Men bring with them into the world a certain virtue, a divine gift that makes them adept at instilling such qualities as faith, courage, empathy, and refinement in relationships and in cultures.
Years ago, while living in Mexico, I recall a particular young father, one of many among the men of the Church in Mexico whose faith in God graces their lives so naturally that they seem scarcely aware of it. This lovely man radiated a moral authority, born of goodness, that influenced all around him for good. With his wife, he sacrificed a number of pleasures and possessions for their higher priorities, seemingly without a second thought. His ability to perform feats of lifting, bending, and balancing with his children was near superhuman. The demands on him were many and his tasks often repetitive and mundane, yet underneath it all was a beautiful serenity, a sense of being about God’s work.
A man’s moral influence is nowhere more powerfully felt or more beneficially employed than in the home.
In all events, a father can exert an influence unequaled by any other person in any other relationship. By the power of his example and teaching. His daughters learn to respect manhood and to incorporate discipline and high moral standards in their own lives. His sons learn to cultivate their own virtue and to stand up for what is right, again and again, however unpopular.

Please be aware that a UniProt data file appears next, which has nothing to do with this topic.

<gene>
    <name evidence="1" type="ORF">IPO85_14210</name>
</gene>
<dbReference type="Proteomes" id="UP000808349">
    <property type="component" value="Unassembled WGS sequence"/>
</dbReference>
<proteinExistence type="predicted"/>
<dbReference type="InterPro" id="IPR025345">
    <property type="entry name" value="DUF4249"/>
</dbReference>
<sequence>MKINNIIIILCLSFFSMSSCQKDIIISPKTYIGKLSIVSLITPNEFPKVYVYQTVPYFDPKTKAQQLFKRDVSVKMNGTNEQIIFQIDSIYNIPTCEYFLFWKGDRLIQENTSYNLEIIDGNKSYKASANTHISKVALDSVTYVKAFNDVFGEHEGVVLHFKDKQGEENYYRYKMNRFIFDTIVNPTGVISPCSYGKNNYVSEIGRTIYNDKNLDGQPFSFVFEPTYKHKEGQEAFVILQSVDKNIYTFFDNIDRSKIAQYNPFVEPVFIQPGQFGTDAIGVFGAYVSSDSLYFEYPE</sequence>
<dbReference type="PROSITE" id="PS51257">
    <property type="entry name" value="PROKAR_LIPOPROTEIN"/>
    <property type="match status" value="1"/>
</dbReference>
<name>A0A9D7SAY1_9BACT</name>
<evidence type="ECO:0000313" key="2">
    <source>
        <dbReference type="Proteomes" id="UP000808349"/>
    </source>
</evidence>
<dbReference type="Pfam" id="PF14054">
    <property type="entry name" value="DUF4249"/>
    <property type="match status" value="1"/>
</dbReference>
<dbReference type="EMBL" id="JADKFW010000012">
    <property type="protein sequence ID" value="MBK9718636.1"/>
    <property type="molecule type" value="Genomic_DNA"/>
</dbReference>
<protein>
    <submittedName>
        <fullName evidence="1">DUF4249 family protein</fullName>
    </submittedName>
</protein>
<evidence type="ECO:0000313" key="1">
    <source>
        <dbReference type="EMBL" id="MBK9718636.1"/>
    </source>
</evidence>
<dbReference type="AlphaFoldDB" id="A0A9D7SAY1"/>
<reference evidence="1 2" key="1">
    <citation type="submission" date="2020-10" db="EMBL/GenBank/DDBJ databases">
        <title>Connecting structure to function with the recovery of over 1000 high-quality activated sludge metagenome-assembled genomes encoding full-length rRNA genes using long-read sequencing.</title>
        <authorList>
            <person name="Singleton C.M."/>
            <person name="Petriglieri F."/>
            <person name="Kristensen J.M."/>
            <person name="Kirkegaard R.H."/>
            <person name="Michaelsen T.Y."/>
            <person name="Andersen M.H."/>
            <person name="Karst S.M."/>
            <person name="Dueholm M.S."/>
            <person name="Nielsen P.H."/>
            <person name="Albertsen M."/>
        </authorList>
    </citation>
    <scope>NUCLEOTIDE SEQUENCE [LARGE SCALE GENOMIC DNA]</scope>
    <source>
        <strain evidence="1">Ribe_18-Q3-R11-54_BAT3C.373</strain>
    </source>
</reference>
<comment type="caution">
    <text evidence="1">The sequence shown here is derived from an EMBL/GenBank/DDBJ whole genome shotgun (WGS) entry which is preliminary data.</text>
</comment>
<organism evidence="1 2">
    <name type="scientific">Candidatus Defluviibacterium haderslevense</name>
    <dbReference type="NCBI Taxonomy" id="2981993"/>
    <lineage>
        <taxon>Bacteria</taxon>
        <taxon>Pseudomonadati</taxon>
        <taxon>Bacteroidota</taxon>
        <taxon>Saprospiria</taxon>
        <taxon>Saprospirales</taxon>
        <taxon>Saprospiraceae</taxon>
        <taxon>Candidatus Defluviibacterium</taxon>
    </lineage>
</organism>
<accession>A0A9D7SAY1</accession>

Most sacred is a man’s role in the creation of life.
As grandfathers, fathers, and role models, men have been the guardians of the wellspring of life, teaching each generation the importance of sexual purity—of chastity before marriage and fidelity within marriage. In this way, they have been a civilizing influence in society; they have brought out the best in women; they have perpetuated wholesome environments in which to raise secure and healthy children.
Brothers, I don’t want to overpraise you as we sometimes do in Father’s Day talks that make you cringe. You don’t have to be perfect;
A pernicious philosophy that undermines men’s moral influence is the devaluation of marriage and of fatherhood and homemaking as a career. Some
feminists view homemaking with outright contempt, arguing it demeans men and that the relentless demands of raising children are a form of exploitation. They ridicule what they call “the daddy track” as a career. This is not fair or right. We do not diminish the value of what men or women achieve in any worthy endeavor or career—we all benefit from those achievements—but we still recognize there is not a higher good than fatherhood and fatherhood in marriage. There is no superior career, and no amount of money, authority, or public acclaim can exceed the ultimate rewards of family. Whatever else a man may accomplish, his moral influence is no more optimally employed than here.
The same is true of sexual immorality and of revealing dress that not only debases men but reinforces the lie that a man’s sexuality is what defines his worth.
In these exhortations to men, let no one willfully misunderstand. By praising and encouraging the moral force in men, I am not saying that women and girls are somehow excused from their own duty to stand for truth and righteousness, that their responsibility to serve, sacrifice, and minister is somehow less than that of men or can be left to men. Sisters, let us stand with men, share their burdens, and cultivate our own companion moral authority.